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Deduction of input VAT: to be accounted for in the correct VAT return

Last updated: 16-11-2010

16 November 2010

Dutch invoicing regulations – which are based on EU Directives – prescribe that invoices should be issued by ultimately the fifteenth day following the month in which the goods or services were supplied and should be accounted for in the VAT return over said period. The same mutatis mutandis applies to VAT incurred.

This implies that VAT can only be deducted in the taxable period in which it became due (VAT returns need to be filed either monthly, quarterly or annually depending on the type of business and the level of turnover).

The latter has recently been confirmed by The Dutch Supreme Court stating that the provisions for adjusting deducted VAT at the end of the fiscal year cannot be used to deduct previously unclaimed VAT from previous taxable periods.

The ruling from the Dutch Supreme Court

In the case at hand, a Dutch entrepreneur incurred VAT in the first part of the year which was initially not deducted. Instead, the entrepreneur decided the defer the deduction and accounted for it in the last VAT return of that specific financial year. In view of the entrepreneur this was defensible. The entrepreneur argued that – according to his interpretation - the relevant Dutch VAT rules and regulations state that: “in the VAT return for the last taxable period of the financial year, adjustments to the VAT position can be made based on the information applicable to the entire year (so called: “Recalculation provision”). This standpoint was rejected by the tax inspector. The Dutch Supreme Court ruled that this provision is not applicable in the case at hand but only applies to situations whereby based on the information applicable to the entire year, the initial deduction has to be adjusted. This provision instead can not be used to deduct VAT incurred over previous periods which have not been deducted in that specific period. The High Court of Justice herewith confirmed its earlier decision: VAT can only be deducted in the appropriate taxable period and not in later tax returns. In order to reclaim VAT incurred in an earlier period, the tax payer has basically two formal options left:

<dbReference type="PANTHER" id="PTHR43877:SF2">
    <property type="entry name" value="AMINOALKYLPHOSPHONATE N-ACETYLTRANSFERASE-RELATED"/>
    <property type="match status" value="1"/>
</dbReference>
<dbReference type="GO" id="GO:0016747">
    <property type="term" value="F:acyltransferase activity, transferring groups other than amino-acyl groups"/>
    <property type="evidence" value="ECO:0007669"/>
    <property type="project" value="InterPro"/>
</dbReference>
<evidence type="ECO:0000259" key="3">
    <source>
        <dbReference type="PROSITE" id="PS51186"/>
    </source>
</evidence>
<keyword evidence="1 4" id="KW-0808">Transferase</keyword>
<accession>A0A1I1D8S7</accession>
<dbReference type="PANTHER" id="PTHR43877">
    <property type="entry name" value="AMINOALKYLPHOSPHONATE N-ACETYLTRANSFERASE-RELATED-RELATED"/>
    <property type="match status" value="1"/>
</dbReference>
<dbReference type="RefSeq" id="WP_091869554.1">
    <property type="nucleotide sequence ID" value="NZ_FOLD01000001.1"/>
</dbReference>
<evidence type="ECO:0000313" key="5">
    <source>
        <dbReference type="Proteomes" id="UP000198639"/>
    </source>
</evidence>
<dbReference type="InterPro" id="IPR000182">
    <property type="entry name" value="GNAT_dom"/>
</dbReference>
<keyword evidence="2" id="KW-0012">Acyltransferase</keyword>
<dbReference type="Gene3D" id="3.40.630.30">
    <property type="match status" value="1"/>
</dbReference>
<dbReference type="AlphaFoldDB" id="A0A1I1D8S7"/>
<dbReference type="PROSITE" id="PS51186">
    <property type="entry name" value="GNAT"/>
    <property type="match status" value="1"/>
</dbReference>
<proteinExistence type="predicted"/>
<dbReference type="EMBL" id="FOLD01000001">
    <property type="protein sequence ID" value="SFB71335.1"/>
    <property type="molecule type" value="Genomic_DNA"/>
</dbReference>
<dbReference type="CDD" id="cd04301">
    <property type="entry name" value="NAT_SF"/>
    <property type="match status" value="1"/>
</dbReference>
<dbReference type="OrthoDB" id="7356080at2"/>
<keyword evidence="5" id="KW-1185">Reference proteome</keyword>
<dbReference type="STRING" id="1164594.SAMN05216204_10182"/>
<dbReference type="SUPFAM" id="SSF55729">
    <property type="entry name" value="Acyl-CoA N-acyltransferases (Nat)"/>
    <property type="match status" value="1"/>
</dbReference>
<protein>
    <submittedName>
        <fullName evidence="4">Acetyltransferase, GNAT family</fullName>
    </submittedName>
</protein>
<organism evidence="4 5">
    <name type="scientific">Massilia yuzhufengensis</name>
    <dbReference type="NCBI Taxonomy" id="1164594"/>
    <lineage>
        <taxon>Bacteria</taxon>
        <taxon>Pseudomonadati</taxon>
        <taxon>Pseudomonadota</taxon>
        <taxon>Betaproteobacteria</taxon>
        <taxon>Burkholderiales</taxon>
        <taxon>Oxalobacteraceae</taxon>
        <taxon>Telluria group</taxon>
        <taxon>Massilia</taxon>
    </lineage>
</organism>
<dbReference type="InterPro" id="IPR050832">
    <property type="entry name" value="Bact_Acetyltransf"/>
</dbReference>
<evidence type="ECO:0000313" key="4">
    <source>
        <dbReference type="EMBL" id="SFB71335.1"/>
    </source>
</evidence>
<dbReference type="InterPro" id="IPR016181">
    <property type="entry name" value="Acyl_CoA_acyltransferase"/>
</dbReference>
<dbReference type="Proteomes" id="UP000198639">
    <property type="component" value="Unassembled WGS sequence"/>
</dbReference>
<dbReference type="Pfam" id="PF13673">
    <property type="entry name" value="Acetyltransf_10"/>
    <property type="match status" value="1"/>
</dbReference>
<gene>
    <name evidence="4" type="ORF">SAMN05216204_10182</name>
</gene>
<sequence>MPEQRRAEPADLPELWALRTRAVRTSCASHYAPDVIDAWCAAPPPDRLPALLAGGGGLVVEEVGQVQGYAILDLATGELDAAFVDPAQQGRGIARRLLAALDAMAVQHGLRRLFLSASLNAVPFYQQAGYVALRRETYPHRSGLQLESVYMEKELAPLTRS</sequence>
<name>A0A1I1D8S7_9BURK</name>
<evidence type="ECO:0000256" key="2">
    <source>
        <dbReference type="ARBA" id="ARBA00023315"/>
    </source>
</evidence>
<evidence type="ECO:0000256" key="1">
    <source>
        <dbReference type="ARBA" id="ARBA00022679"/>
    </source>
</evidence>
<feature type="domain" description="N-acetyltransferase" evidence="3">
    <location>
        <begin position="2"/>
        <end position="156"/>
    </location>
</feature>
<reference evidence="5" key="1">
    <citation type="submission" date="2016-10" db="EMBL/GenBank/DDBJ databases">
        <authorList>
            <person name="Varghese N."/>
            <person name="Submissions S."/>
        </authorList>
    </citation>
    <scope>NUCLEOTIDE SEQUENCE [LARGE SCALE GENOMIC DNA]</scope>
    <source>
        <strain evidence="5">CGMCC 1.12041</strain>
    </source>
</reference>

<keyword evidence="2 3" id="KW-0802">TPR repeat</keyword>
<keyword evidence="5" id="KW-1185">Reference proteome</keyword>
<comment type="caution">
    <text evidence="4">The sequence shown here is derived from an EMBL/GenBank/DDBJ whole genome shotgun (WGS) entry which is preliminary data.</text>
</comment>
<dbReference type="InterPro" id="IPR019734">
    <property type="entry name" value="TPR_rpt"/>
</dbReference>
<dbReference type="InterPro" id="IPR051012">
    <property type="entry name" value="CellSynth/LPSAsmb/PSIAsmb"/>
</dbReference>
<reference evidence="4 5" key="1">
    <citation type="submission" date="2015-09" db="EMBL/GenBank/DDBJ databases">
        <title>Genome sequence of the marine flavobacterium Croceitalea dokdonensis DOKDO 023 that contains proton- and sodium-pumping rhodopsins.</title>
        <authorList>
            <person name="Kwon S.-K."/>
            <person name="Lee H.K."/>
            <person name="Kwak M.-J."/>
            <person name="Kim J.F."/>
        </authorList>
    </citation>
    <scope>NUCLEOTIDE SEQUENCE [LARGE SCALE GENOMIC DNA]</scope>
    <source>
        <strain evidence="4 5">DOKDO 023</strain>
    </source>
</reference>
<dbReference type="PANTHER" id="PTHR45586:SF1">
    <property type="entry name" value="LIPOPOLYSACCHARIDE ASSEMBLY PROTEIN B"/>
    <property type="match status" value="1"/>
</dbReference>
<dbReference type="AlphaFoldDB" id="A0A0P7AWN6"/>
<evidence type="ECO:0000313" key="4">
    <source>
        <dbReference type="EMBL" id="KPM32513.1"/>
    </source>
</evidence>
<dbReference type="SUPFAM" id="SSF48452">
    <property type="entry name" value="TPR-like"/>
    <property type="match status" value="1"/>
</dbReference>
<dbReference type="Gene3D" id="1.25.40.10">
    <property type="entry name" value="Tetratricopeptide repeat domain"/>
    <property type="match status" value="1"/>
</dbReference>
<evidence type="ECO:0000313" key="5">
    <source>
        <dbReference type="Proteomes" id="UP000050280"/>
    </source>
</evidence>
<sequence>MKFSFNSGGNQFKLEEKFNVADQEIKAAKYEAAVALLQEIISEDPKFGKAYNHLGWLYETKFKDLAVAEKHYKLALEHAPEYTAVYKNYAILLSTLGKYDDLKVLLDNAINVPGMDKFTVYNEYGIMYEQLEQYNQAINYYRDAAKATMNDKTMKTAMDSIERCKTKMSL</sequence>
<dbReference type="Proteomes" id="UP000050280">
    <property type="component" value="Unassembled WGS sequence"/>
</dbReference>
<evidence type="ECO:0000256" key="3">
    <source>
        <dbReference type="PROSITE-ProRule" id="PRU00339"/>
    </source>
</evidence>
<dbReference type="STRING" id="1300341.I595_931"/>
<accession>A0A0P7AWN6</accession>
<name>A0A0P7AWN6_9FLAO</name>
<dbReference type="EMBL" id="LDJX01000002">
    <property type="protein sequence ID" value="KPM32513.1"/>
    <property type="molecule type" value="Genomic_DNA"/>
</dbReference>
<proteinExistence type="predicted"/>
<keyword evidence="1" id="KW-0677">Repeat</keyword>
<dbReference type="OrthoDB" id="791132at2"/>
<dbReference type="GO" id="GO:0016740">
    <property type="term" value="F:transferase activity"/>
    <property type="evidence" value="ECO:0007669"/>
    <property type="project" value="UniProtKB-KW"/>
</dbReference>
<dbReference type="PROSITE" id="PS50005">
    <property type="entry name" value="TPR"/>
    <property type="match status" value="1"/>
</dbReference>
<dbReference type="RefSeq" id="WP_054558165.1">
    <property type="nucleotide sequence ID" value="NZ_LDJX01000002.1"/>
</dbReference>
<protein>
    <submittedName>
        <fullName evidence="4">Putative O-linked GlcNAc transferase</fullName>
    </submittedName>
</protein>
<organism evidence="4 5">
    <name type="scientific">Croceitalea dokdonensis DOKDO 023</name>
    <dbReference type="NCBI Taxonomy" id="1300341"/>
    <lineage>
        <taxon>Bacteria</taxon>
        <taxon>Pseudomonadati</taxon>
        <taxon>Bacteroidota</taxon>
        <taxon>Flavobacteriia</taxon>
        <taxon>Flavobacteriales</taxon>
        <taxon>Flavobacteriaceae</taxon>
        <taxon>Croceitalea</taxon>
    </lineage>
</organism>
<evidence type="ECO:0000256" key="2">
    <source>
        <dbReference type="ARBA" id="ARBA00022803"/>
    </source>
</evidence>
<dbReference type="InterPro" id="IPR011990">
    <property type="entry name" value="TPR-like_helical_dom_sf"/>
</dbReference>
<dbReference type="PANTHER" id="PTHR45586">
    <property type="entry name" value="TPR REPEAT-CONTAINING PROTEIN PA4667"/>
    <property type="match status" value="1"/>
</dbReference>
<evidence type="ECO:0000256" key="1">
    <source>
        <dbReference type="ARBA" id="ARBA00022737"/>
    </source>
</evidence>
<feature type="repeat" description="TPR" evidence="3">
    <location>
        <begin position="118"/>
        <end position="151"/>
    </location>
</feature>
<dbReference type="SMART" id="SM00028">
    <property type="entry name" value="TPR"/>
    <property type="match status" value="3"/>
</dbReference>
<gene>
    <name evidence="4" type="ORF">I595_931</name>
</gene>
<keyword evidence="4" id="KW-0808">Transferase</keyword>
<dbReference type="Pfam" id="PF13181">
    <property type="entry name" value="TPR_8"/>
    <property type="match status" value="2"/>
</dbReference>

1. filing an objection against the VAT return of that respective period within six weeks after filing of that return, or
  2. filing of an ex officio VAT return at a later stage over that respective period (the tax authorities normally allow such an approach and generally pay out the refund. The disadvantage is that in the situation the request for refund is rejected by the tax authorities, it is not possible to file for an appeal).

 The ruling from the Dutch Supreme Court is typically relevant for entrepreneurs that are not entitled to a full recovery of input VAT, for example in situations whereby entrepreneurs are engaged in both taxable and exempt supplies of goods and services. In practise they seemed to choose deducting (greater part of) the VAT incurred in the last VAT return of the financial year as they then had a clear picture of their (pro-rata) entitlement to VAT relief. This is thus no longer possible according to this ruling. In order to be entitled to VAT relief , the VAT (either payable or refundable) needs to be accounted for in the VAT return over that specific period.    

We will keep you informed on future developments with regard to the Dutch corporate tax and VAT regime. If in the meantime you have any questions about the Dutch tax regime, or you wish concrete advice on your own personal situation feel free to contact us at our office at the number +31 - 10-2010466 or contact us via e-mail. You can also contact directly

Edwin Veele

Telephone:    + 31 -10-2010472

Email:   edwin.veele@taxci.nl